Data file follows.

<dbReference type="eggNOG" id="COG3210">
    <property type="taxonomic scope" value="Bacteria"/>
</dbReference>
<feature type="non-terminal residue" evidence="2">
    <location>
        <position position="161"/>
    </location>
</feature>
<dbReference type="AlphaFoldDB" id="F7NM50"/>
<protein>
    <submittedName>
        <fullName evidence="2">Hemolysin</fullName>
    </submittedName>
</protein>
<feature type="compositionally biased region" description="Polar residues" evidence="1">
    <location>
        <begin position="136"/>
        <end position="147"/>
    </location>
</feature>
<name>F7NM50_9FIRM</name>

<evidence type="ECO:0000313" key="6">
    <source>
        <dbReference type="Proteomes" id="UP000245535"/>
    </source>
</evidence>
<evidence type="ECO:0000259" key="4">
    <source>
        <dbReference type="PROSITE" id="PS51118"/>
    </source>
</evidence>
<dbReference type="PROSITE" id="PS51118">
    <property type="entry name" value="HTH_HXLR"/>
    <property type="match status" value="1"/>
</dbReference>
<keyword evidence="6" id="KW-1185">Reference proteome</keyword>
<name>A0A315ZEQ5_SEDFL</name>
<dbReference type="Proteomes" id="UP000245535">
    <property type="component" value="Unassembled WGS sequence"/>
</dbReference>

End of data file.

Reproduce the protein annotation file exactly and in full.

<dbReference type="eggNOG" id="COG3210">
    <property type="taxonomic scope" value="Bacteria"/>
</dbReference>
<feature type="non-terminal residue" evidence="2">
    <location>
        <position position="161"/>
    </location>
</feature>
<dbReference type="AlphaFoldDB" id="F7NM50"/>
<protein>
    <submittedName>
        <fullName evidence="2">Hemolysin</fullName>
    </submittedName>
</protein>
<feature type="compositionally biased region" description="Polar residues" evidence="1">
    <location>
        <begin position="136"/>
        <end position="147"/>
    </location>
</feature>
<name>F7NM50_9FIRM</name>

<evidence type="ECO:0000313" key="6">
    <source>
        <dbReference type="Proteomes" id="UP000245535"/>
    </source>
</evidence>
<evidence type="ECO:0000259" key="4">
    <source>
        <dbReference type="PROSITE" id="PS51118"/>
    </source>
</evidence>
<dbReference type="PROSITE" id="PS51118">
    <property type="entry name" value="HTH_HXLR"/>
    <property type="match status" value="1"/>
</dbReference>
<keyword evidence="6" id="KW-1185">Reference proteome</keyword>
<name>A0A315ZEQ5_SEDFL</name>
<dbReference type="Proteomes" id="UP000245535">
    <property type="component" value="Unassembled WGS sequence"/>
</dbReference>